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Not only is Melbourne regularly voted one of the most livable cities in the world, but it is also famous for its edgy vibe, for its exquisite coffee scene, its sophisticated dining, and prime location in Port Philipp Bay. Add to that the fact that there are plenty of cheap hotels in Melbourne and a few days in Melbourne can easily be the highlight of your trip to Australia! If you are visiting Melbourne this summer, make sure to look beyond the typical sights, and take in some its hidden gems. To help you get started, we picked five memorable Melbourne experience for you to include into your Melbourne itinerary:
Venture into the drain tunnels
Did you know Melbourne had a subterranean city? There are over 900 miles (1,500 kilometers) of storm drain tunnels, constructed by ANZAC (the Australian and New Zealand Army Corps) and discovered by chance by some civilian dwellers in 1986 who now call themselves ‘Cave Clan’ and hold regular meetings in the underground tunnels.
These drain tunnels are the perfect playground for urban adventurers – just be aware that not all of them are safe. If you’d like to peek inside one of the many drain tunnels, check out this article by Atlas Obscura which has a great overview over the main tunnels that can be visited. This is a fascinating side of Melbourne not many visitors get to see!
Explore the hidden laneways
I am sure most of you have heard of Hosier Lane, Melbourne’s famous graffiti alleyway, covered in street art, but did you know there’s an entire network of hidden laneways (also known as arcade ways)? Hosier Lane is a must for anyone who loves street art, but make sure to also check out a couple of the less colorful alleyways.
A must for coffee lovers is Degraves Street (located across the road from Flinders Street Station) which is home to some of Melbourne’s best coffee shops, and cocktail lovers need to add Croft Alley to their places to visit in Melbourne, because it is here where you find The Croft Institute, a semi-hidden bar that is housed in a school science lab-themed space in Chinatown and offers some of the most innovative cocktails in the city.
Foodies will love Hardware Lane with its amazing eateries and bars in a remarkable setting (beneath the facades of 1900s warehouses) and hard rock fans must visit AC/DC Lane, which is where they filmed their classic 1976 music video ‘It’s a long way to the top (If you wanna rock’n’roll), and where you now find the famous live music venue Cherry.
No matter which laneways you decide to check out, they are all unique in their own way and boast urban art, al fresco dining and independent shops. Here’s a superb self-guided walking tour through the laneways which you can print out or save on your smartphone: Melbourne Arcadeways Walk
Go on a self-guided coffee walk
Another fabulous self-guided walking tour is a Melbourne coffee walk. That way, you don’t only get to stroll around the city, but you also get a taste of what Melbourne knows how to make best: coffee. No matter if you’re a coffee-holic or simply enjoy a good cup of coffee every now and again, you have to stop by one of the city’s world famous coffee shops – Melbournians take pride in their sophisticated coffee culture and Melbourne baristas regularly win prizes at the big coffee making and latte art competitions around the globe. There are literally hundreds of good coffee shops in Melbourne, but some truly stand out.To combine a nice walk with outstanding coffee, mark the following coffee shops on GoogleMaps and go on a self-guided coffee walk:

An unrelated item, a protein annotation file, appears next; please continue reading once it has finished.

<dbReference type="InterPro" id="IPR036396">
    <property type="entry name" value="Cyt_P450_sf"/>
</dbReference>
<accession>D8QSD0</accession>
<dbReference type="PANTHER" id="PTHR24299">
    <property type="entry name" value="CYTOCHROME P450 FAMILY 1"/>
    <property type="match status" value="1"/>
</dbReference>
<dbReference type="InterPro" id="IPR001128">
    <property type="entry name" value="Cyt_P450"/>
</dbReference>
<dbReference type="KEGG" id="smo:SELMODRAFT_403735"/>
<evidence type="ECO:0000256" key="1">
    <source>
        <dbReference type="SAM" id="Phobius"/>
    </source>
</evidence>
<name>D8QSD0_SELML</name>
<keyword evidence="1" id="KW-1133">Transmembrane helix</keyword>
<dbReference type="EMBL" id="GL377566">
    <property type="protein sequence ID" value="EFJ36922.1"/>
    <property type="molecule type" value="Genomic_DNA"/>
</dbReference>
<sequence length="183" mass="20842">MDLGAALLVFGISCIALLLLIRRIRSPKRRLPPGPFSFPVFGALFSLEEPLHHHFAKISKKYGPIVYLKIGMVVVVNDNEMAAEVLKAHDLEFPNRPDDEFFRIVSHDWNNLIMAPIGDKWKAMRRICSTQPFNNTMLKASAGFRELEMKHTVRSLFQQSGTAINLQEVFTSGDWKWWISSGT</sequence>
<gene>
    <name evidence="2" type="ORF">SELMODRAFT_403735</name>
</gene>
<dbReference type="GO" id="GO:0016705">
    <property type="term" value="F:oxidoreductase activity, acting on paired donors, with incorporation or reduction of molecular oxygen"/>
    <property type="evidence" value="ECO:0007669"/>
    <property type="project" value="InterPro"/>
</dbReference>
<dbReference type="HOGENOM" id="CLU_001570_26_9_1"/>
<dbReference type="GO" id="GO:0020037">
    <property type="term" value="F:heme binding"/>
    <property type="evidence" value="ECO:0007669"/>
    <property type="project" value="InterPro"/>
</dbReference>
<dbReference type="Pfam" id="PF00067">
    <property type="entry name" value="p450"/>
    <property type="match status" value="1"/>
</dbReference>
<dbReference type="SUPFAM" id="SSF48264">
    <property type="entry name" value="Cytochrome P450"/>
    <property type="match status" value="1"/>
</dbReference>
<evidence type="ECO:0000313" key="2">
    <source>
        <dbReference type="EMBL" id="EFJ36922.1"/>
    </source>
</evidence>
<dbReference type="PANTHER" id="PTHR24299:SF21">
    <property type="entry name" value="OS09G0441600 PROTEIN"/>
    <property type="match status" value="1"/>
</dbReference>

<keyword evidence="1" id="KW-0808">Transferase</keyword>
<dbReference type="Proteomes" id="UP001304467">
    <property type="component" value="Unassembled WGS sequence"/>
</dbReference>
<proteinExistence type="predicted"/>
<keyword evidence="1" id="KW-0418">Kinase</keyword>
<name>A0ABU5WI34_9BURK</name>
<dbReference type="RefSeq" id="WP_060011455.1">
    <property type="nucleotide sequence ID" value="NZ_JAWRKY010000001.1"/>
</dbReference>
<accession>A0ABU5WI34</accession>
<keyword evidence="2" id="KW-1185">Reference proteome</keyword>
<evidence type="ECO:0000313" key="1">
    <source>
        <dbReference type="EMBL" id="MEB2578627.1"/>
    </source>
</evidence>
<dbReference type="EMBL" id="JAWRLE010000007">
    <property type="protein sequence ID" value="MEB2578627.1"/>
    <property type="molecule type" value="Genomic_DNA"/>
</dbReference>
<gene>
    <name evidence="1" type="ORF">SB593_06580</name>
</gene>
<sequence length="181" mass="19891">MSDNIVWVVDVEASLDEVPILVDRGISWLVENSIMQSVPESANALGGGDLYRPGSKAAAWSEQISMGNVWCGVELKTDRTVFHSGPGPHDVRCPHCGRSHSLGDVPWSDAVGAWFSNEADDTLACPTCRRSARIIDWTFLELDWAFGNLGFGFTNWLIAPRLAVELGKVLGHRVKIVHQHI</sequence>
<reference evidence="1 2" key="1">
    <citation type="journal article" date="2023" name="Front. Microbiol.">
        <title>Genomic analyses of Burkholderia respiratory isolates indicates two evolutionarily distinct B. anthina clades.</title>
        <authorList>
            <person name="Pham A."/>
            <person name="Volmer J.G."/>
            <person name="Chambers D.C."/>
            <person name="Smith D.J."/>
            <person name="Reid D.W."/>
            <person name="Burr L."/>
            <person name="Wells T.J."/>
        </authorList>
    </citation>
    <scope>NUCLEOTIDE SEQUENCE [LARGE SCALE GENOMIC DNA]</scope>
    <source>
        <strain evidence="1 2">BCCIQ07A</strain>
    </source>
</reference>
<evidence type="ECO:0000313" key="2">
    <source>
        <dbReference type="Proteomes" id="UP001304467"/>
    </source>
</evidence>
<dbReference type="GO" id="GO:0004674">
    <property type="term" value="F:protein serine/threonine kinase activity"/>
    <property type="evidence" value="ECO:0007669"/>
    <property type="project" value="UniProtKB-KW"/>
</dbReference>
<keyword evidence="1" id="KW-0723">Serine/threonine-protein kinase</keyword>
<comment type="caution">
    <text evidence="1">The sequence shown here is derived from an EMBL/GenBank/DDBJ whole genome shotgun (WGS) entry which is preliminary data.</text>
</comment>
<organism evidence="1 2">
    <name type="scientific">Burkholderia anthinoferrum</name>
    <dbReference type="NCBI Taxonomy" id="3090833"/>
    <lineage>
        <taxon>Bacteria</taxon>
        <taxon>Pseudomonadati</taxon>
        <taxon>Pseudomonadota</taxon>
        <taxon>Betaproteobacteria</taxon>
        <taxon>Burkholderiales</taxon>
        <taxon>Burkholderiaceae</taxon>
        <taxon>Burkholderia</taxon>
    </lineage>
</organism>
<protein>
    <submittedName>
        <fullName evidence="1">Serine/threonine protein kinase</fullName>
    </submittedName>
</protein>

- Heartattack and Vine
- Market Lane
- Brother Baba Buda
- Little Bean Blue
- Ponyfish Island
- Chez Dre
This walk takes around two hours – plan in around 3.5 hours for the entire walk including coffee stops, and maybe a little longer if you want to linger for a while at Ponyfish Island (they do not only have coffee but also great drinks).
For a shorter coffee walk, start at Brother Baba Buda instead of Heartattack and Vine – that one is just over 3 miles (5km), around 70 minutes walking time.
Enjoy a movie on a rooftop
Melbourne’s rooftop cinema is hugely popular with the locals, but not many tourists make their way up on the rooftop of Curtin House (252 Swanston Street, between Lonsdale and Little Bourke Streets) to enjoy the screening of a classic, such as Stand By Me or Casablanca, an art house or a recent blockbuster in a stunning location in the middle of the city. The setting is fabulous – deckchairs to lounge in, Melbourne’s skyline as a picturesque backdrop, and cocktails and fast food enjoy at the rooftop bar. This is a movie experience you won’t forget anytime soon – you can check out their program here.If you are traveling around Victoria by car, you might want to check out Melbourne’s first rooftop drive-in cinema, which just opened. It fits 65 vehicles and sits atop the atop the Harbour Town precinct (90 Waterfront Way, Docklands) and offers fantastic panorama views over Melbourne’s skyline. It is one of a very small number of drive-in cinemas in Australia, making it an especially unique experience.
See Melbourne from above
And last but not least: get a bird’s eye view of Melbourne. The tallest building in the city is the 88-floor tall Eureka Tower, which is home to the highest observation deck, Eureka Skydeck 88, the highest public vantage point in the entire Southern Hemisphere, by the way! If you’re brave enough, you can step out on ‘The Edge’, a switchable glass cube which slides out from the building, with you inside.Another fantastic place to see Melbourne from above is the observation deck of the Rialto Towers. These adjoined skyscrapers are Melbourne’s second highest buildings, with the higher one standing 830 feet (253 meters) tall. The top floor is occupied by the fine dining restaurant Vue De Monde – a gorgeous setting for a dinner to celebrate a special occasion.